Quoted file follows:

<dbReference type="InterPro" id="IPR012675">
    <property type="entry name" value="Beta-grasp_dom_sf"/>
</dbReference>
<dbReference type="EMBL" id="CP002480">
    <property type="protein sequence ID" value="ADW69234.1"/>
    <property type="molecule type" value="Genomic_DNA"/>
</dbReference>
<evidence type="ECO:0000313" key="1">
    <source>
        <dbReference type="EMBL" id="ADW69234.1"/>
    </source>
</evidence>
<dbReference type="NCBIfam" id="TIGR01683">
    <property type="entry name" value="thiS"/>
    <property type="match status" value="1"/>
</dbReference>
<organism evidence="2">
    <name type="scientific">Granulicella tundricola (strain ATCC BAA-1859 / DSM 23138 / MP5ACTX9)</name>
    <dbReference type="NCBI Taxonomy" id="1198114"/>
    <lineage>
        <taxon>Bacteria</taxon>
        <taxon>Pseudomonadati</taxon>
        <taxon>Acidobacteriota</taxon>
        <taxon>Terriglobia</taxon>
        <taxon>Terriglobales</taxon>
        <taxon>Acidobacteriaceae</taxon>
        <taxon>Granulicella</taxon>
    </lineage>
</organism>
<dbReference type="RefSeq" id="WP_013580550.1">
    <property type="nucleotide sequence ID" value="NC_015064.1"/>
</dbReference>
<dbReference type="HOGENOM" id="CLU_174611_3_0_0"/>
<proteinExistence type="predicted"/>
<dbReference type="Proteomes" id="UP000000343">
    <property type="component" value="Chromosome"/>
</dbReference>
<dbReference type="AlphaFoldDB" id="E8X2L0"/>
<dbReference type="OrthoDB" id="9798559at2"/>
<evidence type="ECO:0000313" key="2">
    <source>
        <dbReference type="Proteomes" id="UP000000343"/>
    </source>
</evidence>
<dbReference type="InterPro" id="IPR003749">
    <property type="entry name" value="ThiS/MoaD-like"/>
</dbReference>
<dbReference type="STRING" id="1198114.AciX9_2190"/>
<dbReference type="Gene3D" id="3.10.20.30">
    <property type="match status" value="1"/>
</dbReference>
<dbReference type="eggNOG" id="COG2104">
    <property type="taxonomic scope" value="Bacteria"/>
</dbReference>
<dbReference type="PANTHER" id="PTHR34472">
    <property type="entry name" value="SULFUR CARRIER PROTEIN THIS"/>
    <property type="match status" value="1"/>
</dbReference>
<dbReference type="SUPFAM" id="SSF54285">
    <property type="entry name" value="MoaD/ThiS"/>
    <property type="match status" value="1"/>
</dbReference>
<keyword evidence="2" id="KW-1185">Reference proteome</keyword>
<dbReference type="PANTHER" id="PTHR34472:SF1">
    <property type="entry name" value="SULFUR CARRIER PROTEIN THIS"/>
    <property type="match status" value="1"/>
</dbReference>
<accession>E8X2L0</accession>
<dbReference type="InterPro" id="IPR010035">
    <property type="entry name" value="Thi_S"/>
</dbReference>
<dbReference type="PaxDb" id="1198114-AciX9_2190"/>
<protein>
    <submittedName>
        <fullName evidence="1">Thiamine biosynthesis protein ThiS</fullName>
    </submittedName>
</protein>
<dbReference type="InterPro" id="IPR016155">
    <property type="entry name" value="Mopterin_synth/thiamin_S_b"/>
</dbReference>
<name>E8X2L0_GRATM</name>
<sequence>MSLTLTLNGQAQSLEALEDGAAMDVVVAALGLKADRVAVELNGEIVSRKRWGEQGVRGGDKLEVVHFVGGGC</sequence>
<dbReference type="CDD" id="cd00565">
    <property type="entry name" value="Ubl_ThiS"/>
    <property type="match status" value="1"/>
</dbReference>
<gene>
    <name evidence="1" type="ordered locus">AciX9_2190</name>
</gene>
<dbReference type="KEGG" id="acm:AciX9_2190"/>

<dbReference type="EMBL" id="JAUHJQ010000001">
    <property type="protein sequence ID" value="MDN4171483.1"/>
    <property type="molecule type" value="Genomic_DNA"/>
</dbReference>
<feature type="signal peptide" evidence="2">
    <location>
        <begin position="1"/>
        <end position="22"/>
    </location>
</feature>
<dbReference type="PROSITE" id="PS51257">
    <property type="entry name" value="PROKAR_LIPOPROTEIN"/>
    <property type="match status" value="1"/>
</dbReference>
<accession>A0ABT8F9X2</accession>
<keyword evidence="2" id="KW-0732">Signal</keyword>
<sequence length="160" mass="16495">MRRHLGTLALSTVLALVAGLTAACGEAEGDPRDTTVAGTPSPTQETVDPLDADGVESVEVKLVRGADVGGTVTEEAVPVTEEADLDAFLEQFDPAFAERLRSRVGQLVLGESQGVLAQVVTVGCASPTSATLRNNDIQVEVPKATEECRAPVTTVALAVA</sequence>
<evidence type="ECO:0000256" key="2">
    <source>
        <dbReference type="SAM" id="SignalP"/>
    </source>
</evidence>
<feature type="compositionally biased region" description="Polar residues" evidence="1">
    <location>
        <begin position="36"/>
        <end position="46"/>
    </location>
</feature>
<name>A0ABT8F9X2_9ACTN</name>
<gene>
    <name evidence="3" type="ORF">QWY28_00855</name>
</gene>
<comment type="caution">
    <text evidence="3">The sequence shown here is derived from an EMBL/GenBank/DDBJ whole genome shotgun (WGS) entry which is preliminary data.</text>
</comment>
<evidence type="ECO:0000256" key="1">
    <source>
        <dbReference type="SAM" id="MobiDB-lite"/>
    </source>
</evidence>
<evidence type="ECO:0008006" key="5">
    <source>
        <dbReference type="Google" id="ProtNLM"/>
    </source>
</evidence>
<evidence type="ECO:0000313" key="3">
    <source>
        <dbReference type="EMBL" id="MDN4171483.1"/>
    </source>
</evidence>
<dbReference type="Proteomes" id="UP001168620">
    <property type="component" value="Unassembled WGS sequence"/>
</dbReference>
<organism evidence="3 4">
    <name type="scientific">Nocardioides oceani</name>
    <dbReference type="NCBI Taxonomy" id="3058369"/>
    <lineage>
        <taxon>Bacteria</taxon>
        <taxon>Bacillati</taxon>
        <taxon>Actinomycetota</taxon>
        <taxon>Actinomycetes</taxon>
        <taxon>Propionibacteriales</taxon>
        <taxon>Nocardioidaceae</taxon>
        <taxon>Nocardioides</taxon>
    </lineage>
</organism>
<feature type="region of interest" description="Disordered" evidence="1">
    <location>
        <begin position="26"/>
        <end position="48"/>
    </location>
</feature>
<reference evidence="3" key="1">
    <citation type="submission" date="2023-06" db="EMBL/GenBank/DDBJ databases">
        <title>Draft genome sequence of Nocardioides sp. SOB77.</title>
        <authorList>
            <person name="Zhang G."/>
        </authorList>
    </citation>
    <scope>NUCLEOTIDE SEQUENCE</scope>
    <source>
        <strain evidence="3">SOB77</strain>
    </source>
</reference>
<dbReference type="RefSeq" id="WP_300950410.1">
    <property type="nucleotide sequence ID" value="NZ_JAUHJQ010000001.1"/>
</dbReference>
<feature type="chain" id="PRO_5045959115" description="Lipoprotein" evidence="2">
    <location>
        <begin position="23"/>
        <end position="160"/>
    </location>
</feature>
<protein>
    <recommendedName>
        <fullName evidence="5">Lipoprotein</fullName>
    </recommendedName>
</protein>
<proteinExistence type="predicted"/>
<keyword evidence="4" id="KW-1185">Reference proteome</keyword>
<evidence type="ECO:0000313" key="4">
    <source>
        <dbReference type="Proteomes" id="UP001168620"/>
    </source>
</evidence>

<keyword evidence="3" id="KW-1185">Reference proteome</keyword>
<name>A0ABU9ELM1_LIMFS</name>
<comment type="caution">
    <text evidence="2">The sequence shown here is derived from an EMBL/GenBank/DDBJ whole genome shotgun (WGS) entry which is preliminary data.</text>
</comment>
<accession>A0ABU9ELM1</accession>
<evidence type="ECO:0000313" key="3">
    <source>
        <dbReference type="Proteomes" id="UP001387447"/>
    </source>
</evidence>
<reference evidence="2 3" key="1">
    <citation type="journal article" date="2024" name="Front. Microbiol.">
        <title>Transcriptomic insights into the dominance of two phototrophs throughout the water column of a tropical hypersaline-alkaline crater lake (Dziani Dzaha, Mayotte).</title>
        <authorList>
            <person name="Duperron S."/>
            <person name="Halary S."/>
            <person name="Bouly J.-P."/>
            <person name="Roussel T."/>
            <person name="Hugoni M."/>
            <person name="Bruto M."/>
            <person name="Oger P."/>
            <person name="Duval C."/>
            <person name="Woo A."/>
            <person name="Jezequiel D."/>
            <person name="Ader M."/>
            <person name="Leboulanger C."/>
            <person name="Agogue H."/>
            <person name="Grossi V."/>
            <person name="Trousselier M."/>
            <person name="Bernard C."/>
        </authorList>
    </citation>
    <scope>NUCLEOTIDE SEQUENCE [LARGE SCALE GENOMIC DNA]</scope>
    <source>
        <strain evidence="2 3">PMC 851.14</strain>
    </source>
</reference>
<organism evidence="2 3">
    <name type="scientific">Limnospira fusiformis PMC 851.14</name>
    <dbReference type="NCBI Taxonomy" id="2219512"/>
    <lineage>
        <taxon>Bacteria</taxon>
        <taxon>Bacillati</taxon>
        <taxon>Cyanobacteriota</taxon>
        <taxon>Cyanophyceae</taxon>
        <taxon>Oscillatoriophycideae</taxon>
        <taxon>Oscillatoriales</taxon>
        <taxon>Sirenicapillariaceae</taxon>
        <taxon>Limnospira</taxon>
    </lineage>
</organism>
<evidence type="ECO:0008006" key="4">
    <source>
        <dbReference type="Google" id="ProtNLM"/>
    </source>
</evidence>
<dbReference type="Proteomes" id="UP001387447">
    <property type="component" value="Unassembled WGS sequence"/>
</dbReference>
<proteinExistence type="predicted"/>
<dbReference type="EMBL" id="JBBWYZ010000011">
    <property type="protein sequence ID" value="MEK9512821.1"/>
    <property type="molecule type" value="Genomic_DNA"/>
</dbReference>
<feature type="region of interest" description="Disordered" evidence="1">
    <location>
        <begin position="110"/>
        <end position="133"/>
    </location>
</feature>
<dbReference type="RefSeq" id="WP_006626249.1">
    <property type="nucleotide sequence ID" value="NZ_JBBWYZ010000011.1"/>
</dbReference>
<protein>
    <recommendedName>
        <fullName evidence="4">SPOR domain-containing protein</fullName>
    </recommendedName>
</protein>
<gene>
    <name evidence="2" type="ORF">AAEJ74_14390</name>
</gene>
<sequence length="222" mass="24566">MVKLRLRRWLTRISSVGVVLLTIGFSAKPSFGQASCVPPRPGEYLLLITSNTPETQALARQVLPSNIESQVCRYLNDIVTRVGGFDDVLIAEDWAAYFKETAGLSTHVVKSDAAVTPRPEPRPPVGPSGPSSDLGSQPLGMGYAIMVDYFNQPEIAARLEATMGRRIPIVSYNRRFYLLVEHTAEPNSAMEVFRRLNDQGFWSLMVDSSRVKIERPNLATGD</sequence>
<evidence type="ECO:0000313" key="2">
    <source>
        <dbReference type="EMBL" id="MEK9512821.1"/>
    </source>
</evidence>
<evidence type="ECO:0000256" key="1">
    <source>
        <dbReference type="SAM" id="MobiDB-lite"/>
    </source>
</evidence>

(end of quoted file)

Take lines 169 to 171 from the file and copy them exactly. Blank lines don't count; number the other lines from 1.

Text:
    </citation>
    <scope>NUCLEOTIDE SEQUENCE</scope>
    <source>